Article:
You will need to provide the private key file in order to connect, it should have been downloaded when you created the Key Pair. Make sure you don't lose this file. In the dialog that pops up, fill in the path to the private key and then click "Launch SSH Client".
After connecting, we need to install Tomcat. To do that, issue the following command from the ssh terminal.
sudo apt-get install tomcat7
If you are using the Amazon instance use yum. (sudo yum install tomcat7) If you use yum to install, you will have to add the webapps package to see anything. (sudo yum install tomcat7-webapps)
Tomcat should install fairly quickly, just take all the defaults for any inputs it requires.
Next, start Tomcat.
sudo /etc/init.d/tomcat7 start
Since Tomcat runs on port 8080 and we would need to run Tomcat as root in order to bind it to port 80, we will redirect port 80 to port 8080 instead by issuing the following command.
sudo iptables -t nat -A PREROUTING -p tcp --dport 80 -j REDIRECT --to-port 8080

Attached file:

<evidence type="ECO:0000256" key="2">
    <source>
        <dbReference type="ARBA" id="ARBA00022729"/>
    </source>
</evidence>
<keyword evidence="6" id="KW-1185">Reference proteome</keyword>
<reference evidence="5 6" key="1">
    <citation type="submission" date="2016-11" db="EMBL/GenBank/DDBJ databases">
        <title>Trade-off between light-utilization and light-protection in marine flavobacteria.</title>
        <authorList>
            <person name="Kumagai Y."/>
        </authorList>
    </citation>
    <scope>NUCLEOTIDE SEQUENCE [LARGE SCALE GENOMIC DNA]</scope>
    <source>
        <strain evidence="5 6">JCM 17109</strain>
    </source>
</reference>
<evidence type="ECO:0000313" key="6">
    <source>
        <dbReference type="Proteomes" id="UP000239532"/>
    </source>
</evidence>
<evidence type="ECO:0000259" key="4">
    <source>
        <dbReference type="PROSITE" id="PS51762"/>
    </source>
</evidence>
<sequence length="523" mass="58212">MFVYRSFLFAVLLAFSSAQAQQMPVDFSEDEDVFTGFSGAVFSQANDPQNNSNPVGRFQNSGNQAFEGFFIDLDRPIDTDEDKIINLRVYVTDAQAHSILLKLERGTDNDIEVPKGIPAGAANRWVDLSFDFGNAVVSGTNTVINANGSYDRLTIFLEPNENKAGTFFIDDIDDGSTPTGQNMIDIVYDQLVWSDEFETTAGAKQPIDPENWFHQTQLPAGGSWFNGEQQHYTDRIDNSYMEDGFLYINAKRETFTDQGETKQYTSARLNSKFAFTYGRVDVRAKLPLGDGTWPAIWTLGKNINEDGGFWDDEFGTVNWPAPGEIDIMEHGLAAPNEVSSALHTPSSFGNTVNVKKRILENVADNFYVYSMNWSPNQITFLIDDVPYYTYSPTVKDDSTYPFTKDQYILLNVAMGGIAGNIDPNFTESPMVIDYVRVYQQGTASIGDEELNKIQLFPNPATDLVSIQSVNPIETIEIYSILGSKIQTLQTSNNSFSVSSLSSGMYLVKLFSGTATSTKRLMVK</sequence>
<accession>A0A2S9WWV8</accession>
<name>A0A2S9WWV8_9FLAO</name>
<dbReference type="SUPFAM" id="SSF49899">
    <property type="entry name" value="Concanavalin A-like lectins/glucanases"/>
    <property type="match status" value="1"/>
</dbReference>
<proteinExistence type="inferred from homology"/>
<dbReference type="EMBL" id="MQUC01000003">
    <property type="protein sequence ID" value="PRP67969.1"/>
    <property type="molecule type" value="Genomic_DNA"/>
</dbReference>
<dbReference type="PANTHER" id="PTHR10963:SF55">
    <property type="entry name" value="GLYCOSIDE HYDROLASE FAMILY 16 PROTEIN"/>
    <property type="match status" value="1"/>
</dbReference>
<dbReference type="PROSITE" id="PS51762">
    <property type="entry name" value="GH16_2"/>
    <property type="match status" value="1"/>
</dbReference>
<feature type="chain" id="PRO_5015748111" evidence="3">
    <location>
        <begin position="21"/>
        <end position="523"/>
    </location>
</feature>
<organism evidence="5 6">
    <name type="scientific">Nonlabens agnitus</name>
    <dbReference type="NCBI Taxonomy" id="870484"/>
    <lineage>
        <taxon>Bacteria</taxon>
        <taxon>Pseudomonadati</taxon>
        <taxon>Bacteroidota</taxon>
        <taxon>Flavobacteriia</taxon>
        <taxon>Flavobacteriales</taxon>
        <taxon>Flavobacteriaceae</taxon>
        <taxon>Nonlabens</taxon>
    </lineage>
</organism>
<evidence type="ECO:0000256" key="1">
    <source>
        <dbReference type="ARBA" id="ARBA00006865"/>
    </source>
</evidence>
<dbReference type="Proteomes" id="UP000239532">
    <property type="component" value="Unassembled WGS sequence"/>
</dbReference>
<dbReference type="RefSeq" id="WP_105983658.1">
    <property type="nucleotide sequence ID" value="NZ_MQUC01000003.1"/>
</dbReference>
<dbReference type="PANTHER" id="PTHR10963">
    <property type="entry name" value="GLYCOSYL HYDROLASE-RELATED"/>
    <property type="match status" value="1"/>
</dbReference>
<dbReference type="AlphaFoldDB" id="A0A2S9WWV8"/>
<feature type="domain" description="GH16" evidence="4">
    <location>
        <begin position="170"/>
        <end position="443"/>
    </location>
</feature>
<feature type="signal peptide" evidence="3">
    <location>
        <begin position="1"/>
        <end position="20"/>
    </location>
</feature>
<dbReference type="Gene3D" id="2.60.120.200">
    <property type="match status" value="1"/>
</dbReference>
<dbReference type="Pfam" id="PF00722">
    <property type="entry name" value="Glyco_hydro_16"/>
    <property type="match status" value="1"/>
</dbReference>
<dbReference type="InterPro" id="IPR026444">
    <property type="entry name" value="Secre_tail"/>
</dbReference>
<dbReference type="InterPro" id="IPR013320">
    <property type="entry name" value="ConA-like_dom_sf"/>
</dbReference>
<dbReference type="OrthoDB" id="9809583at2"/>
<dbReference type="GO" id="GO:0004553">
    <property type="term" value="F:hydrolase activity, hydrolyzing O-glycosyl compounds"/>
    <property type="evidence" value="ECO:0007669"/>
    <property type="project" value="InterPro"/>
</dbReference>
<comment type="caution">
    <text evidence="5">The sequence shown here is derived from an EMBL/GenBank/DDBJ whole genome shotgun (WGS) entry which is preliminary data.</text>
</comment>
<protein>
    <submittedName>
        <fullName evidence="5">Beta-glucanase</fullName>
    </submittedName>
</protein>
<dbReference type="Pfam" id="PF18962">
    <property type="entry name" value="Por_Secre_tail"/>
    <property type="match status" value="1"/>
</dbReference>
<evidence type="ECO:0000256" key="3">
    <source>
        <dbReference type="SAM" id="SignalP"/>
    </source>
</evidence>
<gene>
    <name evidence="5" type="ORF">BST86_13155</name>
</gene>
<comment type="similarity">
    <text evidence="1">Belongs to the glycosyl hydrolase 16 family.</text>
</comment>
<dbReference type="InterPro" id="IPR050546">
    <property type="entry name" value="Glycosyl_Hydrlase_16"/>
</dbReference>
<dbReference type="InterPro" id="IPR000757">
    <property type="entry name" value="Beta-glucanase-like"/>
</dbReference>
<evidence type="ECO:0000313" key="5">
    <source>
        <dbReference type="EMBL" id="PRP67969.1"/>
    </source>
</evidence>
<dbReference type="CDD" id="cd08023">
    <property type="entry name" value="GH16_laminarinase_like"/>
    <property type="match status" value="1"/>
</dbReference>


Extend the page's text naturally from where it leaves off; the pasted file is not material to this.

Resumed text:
We should now be able to access Tomcat using the public dns address for our instance. This is the same server you ssh'd into and you can also find the public dns name under the details of your instance on the EC2 Dashboard page at the bottom of the details pane.
4. Installing the Tomcat Management Webapp
If you want to install the Tomcat Management Webapp issue the following command.
sudo apt-get install tomcat7-admin
In Amazon Linux use yum again (sudo yum install tomcat7-admin-webapps).
You will also have to modify the tomcat-users.xml file in the conf directory.
sudo vi tomcat-users.xml
Add a role for the manager-gui and a user that has the role assigned. Please note that all roles and users are commented out in the orignal file. A different user name that "tomcat" would probably be safer, but for me, this instance is going away as soon as I am done with the tutorial.
After you have saved those changes, restart Tomcat.
sudo /etc/init.d/tomcat7 restart
And that's it, you've successfully deployed Tomcat in the cloud!
Now don't forget to stop that instance from running when you are done with it.